Where can online dangers for our children occur? Keeping our kids safe and secure on the Internet has always been a challenge, but the difficulty has only increased because of the pandemic and our new normal of Safe At Home, Work From Home, and remote schooling. Our kids are online more than ever. As parents, we need to be aware of the dangers and diligent about protecting our kids
This excellent four part series of articles covers the topic of Internet Safety for Kids in depth. We will be publishing these articles over the next two weeks, on Monday June 15 , Wednesday June 17 (today), and then next Monday June 22 and Wednesday June 24.
This is the second part of a 4 part series.
From Peter McBryde of VPNStreamer.com.au
Where these Dangers Can Occur
When you look at the areas above, there are several which can occur from the same area of the internet. Others are generally more specific but are now transforming and moving to other areas.
Phishing, for example, began using emails. However, with the changes in instant messaging apps, the way this is presented to children is very different. Even when browsing, there are plenty of pop-up ads that are linked with phishing scams.
Social media are a large playground and attract all manner of the above. Cyber Bullying being frequent in responses to posts some children make. Comments become increasingly hurtful and can encourage children to do something that can severely hurt them or damage them mentally. It comes more natural for children to make these comments because they don’t face the children who they are targeting comments against.
Piracy is on the increase, and children don’t like to miss out. Torrent sites are easy to come by but are being overtaken by the increasing numbers of streaming sites. Not only is piracy a concern, but some of these sites have ulterior motives and can lead to malware being installed. This can infect a device as easy as an infected torrent file can. Children think they are merely watching their favourite cartoon or movie, while in the background, the control of their device is being taken over.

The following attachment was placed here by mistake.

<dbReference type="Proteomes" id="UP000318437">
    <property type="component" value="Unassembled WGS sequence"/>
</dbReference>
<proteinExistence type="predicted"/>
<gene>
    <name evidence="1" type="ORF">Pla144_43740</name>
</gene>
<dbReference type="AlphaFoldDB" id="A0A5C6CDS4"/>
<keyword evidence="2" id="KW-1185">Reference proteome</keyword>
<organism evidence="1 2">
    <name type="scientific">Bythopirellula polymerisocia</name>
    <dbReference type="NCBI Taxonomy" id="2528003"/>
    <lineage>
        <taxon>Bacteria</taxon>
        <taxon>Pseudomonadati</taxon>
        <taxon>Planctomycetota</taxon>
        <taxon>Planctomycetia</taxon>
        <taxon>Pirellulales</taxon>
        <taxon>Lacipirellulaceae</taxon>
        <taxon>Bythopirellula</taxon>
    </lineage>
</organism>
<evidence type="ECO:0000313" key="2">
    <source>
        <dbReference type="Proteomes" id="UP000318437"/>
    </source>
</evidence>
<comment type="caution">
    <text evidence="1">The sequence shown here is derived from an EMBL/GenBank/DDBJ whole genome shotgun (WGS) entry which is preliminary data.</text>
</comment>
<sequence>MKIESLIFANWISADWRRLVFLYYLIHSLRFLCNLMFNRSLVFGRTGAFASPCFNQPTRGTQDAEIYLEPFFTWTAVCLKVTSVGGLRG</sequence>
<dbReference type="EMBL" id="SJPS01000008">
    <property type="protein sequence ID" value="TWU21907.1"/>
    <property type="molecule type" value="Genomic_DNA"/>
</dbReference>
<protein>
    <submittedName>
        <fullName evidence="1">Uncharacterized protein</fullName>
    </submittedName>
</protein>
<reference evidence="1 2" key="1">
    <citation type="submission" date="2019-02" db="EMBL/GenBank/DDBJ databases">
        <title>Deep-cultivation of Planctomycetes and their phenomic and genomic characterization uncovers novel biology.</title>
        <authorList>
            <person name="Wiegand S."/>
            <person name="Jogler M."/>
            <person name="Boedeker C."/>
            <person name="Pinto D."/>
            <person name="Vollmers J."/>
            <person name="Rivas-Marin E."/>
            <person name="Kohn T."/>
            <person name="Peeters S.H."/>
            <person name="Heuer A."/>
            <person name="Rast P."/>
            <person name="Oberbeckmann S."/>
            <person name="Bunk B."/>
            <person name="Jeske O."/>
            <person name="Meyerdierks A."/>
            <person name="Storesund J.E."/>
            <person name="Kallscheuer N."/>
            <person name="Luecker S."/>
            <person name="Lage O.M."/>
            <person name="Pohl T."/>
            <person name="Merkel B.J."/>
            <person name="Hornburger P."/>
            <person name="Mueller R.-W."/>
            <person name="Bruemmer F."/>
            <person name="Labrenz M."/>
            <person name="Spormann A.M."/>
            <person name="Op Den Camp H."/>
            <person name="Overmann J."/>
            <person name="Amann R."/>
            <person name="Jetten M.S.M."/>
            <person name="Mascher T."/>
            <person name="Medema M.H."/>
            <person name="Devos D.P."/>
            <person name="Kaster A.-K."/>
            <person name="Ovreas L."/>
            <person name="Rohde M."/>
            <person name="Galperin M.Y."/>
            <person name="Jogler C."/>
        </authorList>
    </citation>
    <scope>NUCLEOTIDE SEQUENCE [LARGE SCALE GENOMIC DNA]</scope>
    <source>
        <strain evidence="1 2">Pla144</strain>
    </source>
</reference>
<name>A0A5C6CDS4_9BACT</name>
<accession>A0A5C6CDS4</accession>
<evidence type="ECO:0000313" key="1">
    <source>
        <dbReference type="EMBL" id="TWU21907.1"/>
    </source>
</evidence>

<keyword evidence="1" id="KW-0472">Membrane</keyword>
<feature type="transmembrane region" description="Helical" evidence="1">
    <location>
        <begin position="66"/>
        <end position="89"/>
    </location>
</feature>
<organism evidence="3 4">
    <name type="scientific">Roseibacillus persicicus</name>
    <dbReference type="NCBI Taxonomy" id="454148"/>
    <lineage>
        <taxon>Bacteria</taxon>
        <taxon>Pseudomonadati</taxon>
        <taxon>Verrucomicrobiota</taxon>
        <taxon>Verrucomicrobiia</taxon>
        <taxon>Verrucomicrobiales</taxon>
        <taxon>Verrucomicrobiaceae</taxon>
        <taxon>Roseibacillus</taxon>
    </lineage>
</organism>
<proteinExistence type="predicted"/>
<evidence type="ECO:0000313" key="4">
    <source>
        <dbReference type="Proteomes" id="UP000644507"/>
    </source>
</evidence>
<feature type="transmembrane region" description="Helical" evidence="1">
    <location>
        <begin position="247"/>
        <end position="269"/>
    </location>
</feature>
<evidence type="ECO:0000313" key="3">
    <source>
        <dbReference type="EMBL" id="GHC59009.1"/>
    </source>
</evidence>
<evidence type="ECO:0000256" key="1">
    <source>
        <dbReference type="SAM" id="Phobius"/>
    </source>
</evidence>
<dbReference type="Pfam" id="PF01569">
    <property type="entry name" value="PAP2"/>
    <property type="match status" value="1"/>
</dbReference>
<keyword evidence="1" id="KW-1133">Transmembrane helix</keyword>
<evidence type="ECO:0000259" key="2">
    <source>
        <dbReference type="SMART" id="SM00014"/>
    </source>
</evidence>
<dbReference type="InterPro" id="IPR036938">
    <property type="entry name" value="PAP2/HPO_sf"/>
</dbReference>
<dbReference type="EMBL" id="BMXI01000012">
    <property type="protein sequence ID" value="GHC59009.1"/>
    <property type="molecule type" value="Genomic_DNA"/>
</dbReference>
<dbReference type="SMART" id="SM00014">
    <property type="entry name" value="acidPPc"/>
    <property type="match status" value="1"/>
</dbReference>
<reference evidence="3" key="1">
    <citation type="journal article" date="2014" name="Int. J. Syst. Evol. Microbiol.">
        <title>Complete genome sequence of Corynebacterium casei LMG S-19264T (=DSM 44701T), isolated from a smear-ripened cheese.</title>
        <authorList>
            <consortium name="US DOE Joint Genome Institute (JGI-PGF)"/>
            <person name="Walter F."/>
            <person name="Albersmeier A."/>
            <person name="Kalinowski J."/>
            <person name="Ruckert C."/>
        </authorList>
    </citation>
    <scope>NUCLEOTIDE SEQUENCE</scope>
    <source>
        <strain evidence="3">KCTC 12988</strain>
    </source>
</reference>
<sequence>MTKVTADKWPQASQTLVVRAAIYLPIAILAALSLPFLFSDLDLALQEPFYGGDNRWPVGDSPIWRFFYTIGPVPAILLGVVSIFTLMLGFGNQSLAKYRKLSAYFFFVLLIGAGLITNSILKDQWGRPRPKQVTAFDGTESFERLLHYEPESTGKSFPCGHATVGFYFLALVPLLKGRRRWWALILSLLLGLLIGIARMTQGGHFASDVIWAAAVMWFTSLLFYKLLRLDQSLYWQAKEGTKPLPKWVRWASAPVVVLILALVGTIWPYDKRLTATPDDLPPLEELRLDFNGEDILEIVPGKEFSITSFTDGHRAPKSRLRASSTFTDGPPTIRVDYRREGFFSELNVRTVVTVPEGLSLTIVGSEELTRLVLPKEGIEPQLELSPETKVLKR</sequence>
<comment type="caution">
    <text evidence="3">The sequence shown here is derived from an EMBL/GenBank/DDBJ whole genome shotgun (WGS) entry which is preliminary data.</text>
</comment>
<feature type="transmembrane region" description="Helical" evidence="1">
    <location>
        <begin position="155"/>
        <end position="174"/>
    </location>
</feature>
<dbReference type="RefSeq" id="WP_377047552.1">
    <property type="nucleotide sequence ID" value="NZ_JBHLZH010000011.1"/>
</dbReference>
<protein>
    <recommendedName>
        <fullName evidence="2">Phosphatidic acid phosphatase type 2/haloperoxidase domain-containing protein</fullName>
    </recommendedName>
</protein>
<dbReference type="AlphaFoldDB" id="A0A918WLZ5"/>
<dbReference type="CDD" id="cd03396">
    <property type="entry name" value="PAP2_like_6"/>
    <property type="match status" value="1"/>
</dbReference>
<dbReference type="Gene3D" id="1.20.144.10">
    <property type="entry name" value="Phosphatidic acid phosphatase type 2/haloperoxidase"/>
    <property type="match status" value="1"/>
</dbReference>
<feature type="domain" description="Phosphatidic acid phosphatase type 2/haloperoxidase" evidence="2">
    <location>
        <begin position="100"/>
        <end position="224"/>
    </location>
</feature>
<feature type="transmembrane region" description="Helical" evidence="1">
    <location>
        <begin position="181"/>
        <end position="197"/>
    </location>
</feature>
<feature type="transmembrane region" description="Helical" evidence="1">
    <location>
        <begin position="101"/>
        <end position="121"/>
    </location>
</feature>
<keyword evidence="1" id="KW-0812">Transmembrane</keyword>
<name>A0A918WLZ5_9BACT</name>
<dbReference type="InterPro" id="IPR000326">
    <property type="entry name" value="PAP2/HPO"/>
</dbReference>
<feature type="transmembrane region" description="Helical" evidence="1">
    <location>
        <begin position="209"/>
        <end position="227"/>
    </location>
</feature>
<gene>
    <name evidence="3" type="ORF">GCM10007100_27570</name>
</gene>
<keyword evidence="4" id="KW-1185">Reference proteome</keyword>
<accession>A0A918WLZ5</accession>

Cyber Stalkers will take any opportunity to befriend children, while they can begin in online games, it is far more comfortable and convenient for them to use social media. In many cases, their profile is fake, and they make themselves out to be a similar age to the children they target. These online stalkers begin making out they are young and follow the same speech patterns as young children before they start digging for further information. There are many instances, they actually make themselves to be the opposite sex as the child they are targeting. This can use the physical attraction aspect, to further entice unsuspecting children into doing something which can lead to harm or embarrassment.
How to be Safe on the Internet
Without delving too much into the information, there is an overall view of how parents can help their children to be safe while on the internet.
Some of which actually comes from parents attitudes toward the internet, and how they use it.
Children are very easily influenced, so if they see parents doing something, they will think it’s okay to do the same.
Here are a few pointers on how parents can make sure something is being put into place, so the internet use for their children is as safe as possible.
Websites are straightforward to clone, and children may not be able to spot the difference. Here are ways to help safeguard websites being visited are legitimate.
- Use common sense and personal instincts.
- Check for contact details such as addresses, phone numbers, and other contact information. These can be good indicators as to the legitimacy of a website.
- Check the address of the website. Ones with misspellings and extra words can mean they are clones and you have been redirected away from the original. In some cases, you can find you are at a webpage address is nothing like the one you were supposed to be.
- Hovering the cursor over a link will show the address it leads to. If this varies from the address in the link, there is something suspicious.